The Arabs of Oman

The tiny hamlet of Bilad Sayt lies beneath the shadow of the 9,934ft. Jebel Shams mountain, the highest peak in Oman.
Extended family members from Rabkoot village near Salalah, Oman enjoy a rest from the afternoon heat while chewing on chunks of frankincense resin.
Amam, 24 poses for a portrait in the northern port city of Khasab, Oman.
Three Omani boys enjoy a swim in the ocean adjacent to an old dhow in the Arabian Sea port town of Mirbat.
A group of boys play a dusty game of soccer next to an abandoned house near Al-Hamra in central Oman.
Ayah, 4 and Amar 13, from Rabkoot village near Salalah, Oman play with an air hose.
A group of boys play together at dusk next to a car being washed in Nizwa, Oman.
Yaqeen 6, poses for a portrait in Nizwa. Only young girls venture outside in public without a burqa in Oman.
A small street and mosque stand out as evening falls on the seaside town of Sur, Oman.
Two Omani men have a lively conversation at sunset above Bedouin camps in the Wahiba Sands district of Eastern Oman.
Sunset falls over Nizwa, Oman and its historic fort built between the years 1649 to 1661.
A group of Omani men from Sur chat and have snacks in the early evening hours.
A shopkeeper in the Salalah souk in Southern Oman sells different types of incense kept in large containers and burned in small clay pots. The most popular is local frankincense.
An elderly Omani man from Sant village poses for a portrait.
Camels, other farm animals, food, clothing and other supplies are bought and sold at the Sinaw market every week in Central Oman.
An Omani man hurries down a set of stairs at the Nizwa market. Clay pots and urns both functional and decorative are often found in this part of the country.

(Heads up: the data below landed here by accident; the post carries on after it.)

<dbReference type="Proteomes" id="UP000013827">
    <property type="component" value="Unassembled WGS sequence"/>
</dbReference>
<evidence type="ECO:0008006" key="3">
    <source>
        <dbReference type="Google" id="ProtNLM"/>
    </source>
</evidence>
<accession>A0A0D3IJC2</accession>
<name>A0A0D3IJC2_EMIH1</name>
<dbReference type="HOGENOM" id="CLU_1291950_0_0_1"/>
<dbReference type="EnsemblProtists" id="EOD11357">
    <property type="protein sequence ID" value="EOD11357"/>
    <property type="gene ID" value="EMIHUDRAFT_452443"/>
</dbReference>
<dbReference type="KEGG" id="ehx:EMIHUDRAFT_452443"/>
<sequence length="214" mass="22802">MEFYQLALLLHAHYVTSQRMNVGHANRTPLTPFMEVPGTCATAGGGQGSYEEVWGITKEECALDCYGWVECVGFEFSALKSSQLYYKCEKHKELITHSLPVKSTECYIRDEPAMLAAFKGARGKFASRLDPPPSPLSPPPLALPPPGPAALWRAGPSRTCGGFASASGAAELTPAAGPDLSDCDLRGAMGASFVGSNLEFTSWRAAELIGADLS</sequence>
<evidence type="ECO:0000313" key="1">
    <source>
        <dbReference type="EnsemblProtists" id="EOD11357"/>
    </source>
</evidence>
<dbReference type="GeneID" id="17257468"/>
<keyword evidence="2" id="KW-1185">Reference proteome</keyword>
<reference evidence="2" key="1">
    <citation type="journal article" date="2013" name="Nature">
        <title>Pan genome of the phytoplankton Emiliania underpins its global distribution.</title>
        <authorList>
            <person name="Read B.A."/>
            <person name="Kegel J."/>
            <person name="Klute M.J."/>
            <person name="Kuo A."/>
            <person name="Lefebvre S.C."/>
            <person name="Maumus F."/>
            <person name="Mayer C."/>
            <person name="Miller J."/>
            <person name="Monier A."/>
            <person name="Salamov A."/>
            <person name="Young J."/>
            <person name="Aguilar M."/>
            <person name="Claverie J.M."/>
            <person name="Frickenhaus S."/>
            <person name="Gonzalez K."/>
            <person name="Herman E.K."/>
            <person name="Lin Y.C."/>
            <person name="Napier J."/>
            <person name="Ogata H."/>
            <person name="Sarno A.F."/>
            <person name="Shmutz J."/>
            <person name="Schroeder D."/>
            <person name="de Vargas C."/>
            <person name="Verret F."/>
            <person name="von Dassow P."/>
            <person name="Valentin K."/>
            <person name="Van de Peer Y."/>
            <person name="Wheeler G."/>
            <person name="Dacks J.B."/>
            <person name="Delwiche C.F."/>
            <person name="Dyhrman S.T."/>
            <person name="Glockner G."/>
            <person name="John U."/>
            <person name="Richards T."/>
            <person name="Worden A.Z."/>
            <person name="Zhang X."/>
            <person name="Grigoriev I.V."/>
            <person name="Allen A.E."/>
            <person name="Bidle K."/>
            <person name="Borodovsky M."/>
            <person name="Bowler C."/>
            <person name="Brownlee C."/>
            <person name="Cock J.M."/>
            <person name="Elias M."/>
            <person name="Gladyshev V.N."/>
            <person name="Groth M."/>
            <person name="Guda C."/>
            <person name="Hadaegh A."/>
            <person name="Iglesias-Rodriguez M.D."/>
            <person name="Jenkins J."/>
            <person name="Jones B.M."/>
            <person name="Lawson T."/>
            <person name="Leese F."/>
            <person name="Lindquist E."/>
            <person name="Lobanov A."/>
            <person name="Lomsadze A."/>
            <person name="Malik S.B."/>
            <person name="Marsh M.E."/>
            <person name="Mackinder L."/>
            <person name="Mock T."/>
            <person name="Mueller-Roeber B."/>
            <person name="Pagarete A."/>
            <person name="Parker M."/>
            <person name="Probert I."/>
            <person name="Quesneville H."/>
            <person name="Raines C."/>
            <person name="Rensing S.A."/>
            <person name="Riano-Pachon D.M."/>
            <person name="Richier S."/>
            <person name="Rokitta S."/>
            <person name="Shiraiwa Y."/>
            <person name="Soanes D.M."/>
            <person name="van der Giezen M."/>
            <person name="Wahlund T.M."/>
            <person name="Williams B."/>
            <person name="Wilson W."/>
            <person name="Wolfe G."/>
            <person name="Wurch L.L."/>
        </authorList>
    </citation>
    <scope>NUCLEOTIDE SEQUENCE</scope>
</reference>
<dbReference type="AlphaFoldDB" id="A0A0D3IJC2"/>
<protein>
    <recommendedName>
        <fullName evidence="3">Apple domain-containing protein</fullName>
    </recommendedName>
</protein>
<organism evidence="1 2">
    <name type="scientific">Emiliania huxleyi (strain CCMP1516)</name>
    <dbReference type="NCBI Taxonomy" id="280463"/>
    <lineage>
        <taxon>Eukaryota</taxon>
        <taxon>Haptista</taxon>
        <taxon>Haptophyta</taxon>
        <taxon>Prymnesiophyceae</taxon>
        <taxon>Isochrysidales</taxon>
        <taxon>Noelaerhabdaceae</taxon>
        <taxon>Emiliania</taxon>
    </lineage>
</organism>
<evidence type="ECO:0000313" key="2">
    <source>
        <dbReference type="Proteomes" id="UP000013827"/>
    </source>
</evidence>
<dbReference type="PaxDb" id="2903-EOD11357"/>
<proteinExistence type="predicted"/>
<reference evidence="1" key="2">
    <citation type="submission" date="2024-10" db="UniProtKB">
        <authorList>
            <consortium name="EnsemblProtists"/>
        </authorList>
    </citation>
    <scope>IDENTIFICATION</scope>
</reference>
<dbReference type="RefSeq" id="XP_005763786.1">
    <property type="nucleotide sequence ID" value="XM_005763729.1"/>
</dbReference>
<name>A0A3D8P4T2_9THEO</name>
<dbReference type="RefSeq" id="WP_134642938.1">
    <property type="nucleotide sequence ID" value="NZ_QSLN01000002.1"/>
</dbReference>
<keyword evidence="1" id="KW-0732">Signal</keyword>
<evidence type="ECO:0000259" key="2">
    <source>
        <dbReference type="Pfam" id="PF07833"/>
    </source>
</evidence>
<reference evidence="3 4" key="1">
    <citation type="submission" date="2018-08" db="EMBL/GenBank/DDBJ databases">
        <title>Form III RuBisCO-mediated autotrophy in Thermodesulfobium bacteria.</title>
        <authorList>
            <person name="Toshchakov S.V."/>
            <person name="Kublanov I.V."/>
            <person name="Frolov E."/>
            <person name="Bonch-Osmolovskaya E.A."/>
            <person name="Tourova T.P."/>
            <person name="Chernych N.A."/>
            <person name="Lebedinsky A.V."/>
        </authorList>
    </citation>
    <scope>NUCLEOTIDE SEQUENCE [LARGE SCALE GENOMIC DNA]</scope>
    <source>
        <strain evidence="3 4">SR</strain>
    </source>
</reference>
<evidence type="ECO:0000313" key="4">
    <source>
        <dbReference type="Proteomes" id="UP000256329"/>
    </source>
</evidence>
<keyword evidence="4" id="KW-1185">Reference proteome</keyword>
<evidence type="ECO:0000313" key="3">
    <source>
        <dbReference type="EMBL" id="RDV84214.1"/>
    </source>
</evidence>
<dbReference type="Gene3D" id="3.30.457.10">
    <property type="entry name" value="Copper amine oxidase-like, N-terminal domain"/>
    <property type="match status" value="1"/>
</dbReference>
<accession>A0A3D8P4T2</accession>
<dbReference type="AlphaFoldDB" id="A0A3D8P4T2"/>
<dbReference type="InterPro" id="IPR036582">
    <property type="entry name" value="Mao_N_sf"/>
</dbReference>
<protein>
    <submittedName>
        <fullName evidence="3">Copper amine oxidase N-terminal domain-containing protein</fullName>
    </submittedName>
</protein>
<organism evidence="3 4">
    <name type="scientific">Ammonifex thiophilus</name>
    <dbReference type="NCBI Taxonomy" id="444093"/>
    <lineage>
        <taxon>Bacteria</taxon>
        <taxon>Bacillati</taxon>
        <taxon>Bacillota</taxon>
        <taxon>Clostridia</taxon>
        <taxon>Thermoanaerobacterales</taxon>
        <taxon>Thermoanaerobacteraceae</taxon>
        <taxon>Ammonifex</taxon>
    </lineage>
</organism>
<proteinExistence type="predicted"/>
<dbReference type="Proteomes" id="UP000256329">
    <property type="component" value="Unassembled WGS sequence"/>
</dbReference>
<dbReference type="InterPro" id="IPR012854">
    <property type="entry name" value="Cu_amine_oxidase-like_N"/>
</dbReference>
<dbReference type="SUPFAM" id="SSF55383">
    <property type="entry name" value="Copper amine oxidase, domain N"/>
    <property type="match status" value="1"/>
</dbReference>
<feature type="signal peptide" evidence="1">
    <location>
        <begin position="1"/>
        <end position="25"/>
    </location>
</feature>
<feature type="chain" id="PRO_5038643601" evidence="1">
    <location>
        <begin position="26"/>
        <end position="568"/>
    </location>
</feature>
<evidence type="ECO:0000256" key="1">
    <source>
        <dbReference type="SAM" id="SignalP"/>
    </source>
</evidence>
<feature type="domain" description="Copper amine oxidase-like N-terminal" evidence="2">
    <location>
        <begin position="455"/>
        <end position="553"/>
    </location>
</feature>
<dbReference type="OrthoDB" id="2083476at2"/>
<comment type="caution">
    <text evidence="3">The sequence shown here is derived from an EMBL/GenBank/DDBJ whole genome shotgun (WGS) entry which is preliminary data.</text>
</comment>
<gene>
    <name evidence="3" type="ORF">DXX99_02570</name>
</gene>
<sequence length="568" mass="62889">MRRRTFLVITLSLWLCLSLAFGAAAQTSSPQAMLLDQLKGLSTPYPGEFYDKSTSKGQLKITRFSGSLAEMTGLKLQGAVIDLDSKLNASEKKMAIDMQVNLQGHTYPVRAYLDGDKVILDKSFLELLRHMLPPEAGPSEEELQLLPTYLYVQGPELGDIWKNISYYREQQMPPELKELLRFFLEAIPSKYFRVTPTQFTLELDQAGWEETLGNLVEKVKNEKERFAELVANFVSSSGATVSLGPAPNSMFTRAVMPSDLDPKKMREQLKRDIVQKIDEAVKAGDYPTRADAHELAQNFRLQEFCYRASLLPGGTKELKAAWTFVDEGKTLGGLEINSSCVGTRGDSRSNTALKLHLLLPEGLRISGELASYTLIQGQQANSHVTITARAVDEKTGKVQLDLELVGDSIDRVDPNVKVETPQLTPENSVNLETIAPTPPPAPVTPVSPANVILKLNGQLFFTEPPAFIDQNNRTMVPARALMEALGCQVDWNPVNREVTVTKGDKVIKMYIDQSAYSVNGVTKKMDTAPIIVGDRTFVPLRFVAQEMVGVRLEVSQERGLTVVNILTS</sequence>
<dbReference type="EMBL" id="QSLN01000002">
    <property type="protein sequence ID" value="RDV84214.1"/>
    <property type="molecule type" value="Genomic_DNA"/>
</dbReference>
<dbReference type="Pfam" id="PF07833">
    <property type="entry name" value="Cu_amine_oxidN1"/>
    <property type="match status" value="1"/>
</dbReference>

Traditional curved Arab khanjar knives, hatchets, walking sticks, ammunition and other weapons are sold openly at the Salalah gun market in Oman.
Fishermen in a small skiff approach their dhow ship moored below an old watchtower. New dhows are still built in Oman following traditional methods at a shipyard in Sur.
A fisherman spreads his catch of sardines out to dry in the desert sun near Taqah, Oman.
Immigrant guest workers such as these fishermen from Pakistan and India working in Al-Mughsayl augment the labor pool in Oman as well as other countries throughout the Persian Gulf.
A father and his young son throw bread to hungry sea birds in the Muscat, Oman harbor.
Amar, 13 poses for a handsome portrait in Rabkoot village near Salalah, Oman.
A series of rocky and dusty mountains typically found throughout the country rise one after another in the Batinah district of Oman.
Immigrant guest workers such as this road construction crew from Pakistan and India working near Wadi Tiwi augment the labor pool in Oman as well as other countries throughout the Persian Gulf.
An elderly man hurries along a dirt path to pray at a nearby mosque in Sant, Oman.
Visitors examine the highly stylized Mihrab in the Sultan Qaboos Grand Mosque in Muscat, Oman. The Mihrab indicates the direction of the Kaaba in Mecca Saudi Arabaia, hence the direction Muslims should face when praying.
Visitors come to Salalah, Oman to pray at the tomb of An Nabi Ayub also known in the bible as Job. A rival tomb in Lebanon also claims to be the final resting place of the same biblical patriarch.
Hassan from Rabkoot village near Salalah believes that he is over 100 years old, but lacks a birth certificate like many Omanis from his generation. His fearsome gaze is highlighted by the use of eyeliner, an Arabic fashion that is rarely seen on younger men today.
A typical rural Arabic cemetery lies in a stark valley deep in the hills of the Musandam peninsula in Northern Oman.
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